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IdentifierCreatedClassificationOrigin
06BAGHDAD1661 2006-05-19 03:25:00 CONFIDENTIAL Embassy Baghdad
Cable title:  

MCNS - GOI FOCUS ON ELECTRICITY

Tags:   ECON EFIN ENRG IR IZ MOPS NATO PGOV PINS 
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OO RUEHBC RUEHDE RUEHIHL RUEHKUK RUEHMOS
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O 190325Z MAY 06
FM AMEMBASSY BAGHDAD
TO RUEHC/SECSTATE WASHDC IMMEDIATE 4540
INFO RUCNRAQ/IRAQ COLLECTIVE IMMEDIATE
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					  C O N F I D E N T I A L SECTION 01 OF 02 BAGHDAD 001661 

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E.O. 12958: DECL: 05/17/2016
TAGS: ECON EFIN ENRG IR IZ MOPS NATO PGOV PINS
SUBJECT: MCNS - GOI FOCUS ON ELECTRICITY

Classified By: AMBASSADOR ZALMAY KHALILZAD FOR REASONS
1.4 (A), (B), (D)



1. (C//REL GBR AUS) SUMMARY: The Ministerial Committee for
National Security (MCNS), which for the first time included
PM-designate Nuri Maliki, convened May 8 to address the
significant electricity shortage in Iraq. PM Ja'afari called
the meeting because, he said, electricity is among Maliki's
top priorities. Laying out the immediate issue, DPM Chalabi
said that Iraq will miss its 6000 megawatt summer target if
the Bayji power plant does not begin to generate electricity
and transmit it to Baghdad. The Iraqis argued that security
at Bayji and interdiction along the power lines to Baghdad
are the problems. The issue posed to MNF-I was whether the
Iraqi Army (IA) could secure the Bayji power plant compound,
inside and around its perimeter, as well as do more along the
power line corridor. MNF-I CG GEN Casey responded that it is
a question of priorities and resources but that MNF-I is
prepared to work with the MOD, if so directed, to produce a
plan establishing the security requirements and costs that
would permit achieving the 6000 MW target. Casey said that
the GOI should recognize that focusing on this priority could
draw resources away from other priorities. Casey and PolMil
Couns stressed that multiple elements contribute to the
shortfall in electricity and that all of these elements have
to be addressed immediately. In a follow-up meeting on May
9, MNF-I committed to presenting a plan to Maliki within 96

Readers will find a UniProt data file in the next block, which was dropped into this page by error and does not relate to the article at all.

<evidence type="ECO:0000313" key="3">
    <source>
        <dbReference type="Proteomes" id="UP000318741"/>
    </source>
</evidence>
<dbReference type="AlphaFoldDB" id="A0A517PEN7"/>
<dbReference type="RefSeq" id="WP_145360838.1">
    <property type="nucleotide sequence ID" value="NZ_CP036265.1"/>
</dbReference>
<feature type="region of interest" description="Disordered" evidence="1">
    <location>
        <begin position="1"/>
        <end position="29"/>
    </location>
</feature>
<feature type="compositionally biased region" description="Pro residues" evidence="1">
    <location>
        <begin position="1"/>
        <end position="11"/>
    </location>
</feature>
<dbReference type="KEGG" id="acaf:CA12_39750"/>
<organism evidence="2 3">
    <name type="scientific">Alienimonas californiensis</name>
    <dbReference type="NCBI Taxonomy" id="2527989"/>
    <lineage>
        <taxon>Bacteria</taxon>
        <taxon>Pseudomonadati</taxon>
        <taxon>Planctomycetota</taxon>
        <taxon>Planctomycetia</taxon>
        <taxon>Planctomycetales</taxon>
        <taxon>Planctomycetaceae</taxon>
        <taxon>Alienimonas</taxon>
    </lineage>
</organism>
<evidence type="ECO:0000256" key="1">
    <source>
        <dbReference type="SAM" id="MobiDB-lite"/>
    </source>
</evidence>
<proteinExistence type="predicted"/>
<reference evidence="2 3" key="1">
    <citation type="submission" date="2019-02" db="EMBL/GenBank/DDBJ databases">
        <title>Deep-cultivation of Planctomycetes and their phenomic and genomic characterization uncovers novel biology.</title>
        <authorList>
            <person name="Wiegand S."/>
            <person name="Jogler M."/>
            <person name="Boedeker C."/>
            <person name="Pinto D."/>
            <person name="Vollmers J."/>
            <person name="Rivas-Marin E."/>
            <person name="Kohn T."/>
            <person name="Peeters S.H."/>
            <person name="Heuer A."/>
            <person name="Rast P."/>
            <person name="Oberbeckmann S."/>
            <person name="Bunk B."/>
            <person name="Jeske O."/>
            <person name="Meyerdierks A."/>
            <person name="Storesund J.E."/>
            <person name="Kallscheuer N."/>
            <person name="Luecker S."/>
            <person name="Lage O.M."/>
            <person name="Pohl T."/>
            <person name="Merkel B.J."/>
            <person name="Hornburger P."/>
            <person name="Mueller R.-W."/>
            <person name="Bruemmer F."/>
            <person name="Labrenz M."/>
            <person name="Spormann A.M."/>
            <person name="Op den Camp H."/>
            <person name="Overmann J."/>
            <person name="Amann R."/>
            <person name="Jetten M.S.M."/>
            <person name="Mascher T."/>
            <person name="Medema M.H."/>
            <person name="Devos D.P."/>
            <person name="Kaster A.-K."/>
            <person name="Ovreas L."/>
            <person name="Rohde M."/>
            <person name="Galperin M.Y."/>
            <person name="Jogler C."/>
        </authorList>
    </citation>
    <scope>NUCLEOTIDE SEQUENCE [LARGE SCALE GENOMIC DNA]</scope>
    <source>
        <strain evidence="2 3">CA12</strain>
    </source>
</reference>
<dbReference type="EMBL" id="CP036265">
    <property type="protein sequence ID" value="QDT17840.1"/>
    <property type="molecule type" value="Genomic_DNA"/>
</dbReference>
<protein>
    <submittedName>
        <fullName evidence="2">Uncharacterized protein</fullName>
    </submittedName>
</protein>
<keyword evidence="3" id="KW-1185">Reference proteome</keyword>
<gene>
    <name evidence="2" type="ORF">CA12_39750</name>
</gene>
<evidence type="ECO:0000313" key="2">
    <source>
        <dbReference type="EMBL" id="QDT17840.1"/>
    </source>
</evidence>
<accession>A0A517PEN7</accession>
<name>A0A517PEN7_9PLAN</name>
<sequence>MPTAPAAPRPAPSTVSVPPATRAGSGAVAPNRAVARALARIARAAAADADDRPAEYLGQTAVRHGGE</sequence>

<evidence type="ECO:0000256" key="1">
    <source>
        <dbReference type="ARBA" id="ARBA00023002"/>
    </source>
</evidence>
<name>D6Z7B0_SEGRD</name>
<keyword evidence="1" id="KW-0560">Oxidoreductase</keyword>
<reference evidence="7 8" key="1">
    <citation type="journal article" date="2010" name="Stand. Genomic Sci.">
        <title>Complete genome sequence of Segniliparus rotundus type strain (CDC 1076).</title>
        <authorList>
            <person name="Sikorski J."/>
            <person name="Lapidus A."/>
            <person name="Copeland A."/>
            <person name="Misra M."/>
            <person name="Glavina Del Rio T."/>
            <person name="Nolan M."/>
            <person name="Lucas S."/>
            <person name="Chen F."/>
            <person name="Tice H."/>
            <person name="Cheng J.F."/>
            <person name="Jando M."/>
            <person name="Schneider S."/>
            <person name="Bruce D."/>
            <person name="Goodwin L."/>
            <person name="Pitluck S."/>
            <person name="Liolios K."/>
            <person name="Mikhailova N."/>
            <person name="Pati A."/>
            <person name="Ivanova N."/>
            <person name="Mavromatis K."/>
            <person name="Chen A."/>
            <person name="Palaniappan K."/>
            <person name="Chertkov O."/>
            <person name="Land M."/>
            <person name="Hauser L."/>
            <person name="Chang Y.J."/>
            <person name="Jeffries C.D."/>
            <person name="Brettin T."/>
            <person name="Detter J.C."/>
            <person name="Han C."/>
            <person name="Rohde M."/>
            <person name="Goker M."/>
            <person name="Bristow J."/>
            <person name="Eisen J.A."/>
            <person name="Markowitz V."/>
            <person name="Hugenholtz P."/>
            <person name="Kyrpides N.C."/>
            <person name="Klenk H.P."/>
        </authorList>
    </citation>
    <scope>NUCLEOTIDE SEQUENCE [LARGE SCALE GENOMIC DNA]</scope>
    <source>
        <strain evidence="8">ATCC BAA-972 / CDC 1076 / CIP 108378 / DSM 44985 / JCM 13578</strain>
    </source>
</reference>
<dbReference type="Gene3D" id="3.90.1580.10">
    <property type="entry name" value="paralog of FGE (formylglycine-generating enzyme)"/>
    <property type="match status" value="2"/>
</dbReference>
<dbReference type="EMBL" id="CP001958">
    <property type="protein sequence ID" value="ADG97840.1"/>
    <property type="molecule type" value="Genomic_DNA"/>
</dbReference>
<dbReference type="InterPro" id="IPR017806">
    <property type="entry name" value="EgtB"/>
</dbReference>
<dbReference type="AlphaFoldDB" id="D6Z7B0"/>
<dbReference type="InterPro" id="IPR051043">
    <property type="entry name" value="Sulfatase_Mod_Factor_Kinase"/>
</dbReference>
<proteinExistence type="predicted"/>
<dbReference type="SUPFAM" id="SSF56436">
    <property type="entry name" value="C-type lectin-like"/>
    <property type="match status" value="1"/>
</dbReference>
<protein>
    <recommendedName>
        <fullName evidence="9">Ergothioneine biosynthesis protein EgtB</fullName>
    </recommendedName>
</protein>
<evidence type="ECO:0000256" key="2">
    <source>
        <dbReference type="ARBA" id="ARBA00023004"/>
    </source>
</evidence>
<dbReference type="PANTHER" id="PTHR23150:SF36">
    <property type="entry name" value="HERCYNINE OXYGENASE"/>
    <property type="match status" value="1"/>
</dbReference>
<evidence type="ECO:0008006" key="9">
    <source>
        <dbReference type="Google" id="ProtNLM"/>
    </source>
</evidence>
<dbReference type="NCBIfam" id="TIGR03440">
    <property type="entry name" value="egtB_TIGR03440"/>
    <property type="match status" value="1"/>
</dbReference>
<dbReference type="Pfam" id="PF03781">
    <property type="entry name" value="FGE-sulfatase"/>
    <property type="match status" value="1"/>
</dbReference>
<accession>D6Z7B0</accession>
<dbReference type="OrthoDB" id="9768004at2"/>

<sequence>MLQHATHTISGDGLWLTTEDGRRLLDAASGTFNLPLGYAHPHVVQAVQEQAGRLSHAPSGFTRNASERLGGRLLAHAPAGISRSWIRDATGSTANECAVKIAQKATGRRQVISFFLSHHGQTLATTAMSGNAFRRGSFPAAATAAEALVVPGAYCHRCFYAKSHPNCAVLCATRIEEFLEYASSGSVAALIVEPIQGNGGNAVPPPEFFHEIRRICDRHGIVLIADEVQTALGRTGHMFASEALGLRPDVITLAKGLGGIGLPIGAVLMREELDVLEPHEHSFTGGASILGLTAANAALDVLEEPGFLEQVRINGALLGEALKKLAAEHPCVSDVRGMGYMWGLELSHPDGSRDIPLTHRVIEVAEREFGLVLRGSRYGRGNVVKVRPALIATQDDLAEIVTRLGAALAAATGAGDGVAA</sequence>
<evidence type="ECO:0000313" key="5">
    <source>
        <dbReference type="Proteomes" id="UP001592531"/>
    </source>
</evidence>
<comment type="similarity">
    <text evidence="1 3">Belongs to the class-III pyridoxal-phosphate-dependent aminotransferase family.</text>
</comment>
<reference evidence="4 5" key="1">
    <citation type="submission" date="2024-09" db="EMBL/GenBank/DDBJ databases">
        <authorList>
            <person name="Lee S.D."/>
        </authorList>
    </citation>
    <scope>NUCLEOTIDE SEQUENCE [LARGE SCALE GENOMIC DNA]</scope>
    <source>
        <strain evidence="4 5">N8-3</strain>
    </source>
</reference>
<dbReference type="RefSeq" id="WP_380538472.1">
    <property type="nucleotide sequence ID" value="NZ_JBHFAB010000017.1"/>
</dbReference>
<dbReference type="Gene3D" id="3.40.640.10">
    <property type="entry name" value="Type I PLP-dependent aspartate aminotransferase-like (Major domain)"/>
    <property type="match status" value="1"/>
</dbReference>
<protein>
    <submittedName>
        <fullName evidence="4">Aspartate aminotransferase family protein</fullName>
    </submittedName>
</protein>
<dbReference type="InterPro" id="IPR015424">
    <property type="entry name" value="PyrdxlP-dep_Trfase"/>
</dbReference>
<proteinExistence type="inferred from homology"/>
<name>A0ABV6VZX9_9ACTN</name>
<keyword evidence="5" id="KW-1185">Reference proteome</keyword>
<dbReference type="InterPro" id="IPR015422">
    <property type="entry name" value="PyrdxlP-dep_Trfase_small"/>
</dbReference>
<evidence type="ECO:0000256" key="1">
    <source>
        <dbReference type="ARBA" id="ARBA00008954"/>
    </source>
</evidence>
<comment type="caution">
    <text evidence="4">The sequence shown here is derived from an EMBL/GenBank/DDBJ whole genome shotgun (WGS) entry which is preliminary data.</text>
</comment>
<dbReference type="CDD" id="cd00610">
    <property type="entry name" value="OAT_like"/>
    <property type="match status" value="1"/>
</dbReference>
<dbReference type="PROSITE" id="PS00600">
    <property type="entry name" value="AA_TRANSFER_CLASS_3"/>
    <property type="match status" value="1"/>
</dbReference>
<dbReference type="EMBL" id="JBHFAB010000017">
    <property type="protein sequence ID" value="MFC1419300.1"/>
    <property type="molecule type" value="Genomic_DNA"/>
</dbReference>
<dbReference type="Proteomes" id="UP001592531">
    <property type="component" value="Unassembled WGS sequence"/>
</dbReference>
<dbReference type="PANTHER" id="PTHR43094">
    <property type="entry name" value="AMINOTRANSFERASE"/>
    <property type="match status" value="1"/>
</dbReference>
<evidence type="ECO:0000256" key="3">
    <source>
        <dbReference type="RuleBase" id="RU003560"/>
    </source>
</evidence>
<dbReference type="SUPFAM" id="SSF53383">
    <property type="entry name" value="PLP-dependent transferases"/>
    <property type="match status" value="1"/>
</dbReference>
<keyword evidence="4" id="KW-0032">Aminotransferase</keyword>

hours that would lay out the security and non-security
requirements to achieve the electricity goals. END SUMMARY.



2. (C//REL GBR AUS) The MCNS convened on May 8 on a topic,
not previously-announced, electricity generation. Present
were PM Ja'afari, PM-Designate Maliki (first attendance at an
MCNS), DPM Chalabi, Minister of Interior Jabr, Minister of
Defense Dulime, NSA Rubaie, PM-Designate's Energy Advisor
Kareem Wahid, MNF-I CG Casey, Pol-Mil Counselor Litt, and UK
Charge Gibson. Ja'afari said that the MCNS was convened at
Maliki's request as he is concerned about Iraq's grave
electricity shortage.



3. (C//REL GBR AUS) Maliki stated that Iraq's severe
electricity shortage is one of the top challenges facing the
Iraqi Government. Chalabi led the discussion, asserting that
Baghdad is getting only two to four hours of power a day;
national electricity generation is supplying an average of
well below 4000 MW, with demand over 7000 MW. He emphasized
that Iraq will certainly miss its target of 6000 MW by June 1
if it cannot get the Bayji power plant up and running, with
900 MW of generated electricity flowing into Baghdad (along
with Kirkuk-generated power and the Daura and Taji gas-fed
plants). Bayji has been idle for a long while and is just
now beginning to limp along, producing only a trickle of
electricity. Chalabi explained that murder, threats and
intimidation of power plant workers effectively have stopped
nearly all Bayji operations. Chalabi added that, once the
plant generates electricity again (and one or both of the 400
kV lines to Baghdad are back in service), then interdictions
of those powerlines to Baghdad would have to be prevented.



4. (C//REL GBR AUS) Chalabi then specifically asked whether
4th IA Division elements, responsible for that sector, could
secure the Bayji compound inside and around its perimeter, as
well as do more to secure the power line corridor. Casey
responded that it could but that it is a question of
priorities. MNF-I is ready to work with MOD to readjust
resources if this is the immediate and overriding priority.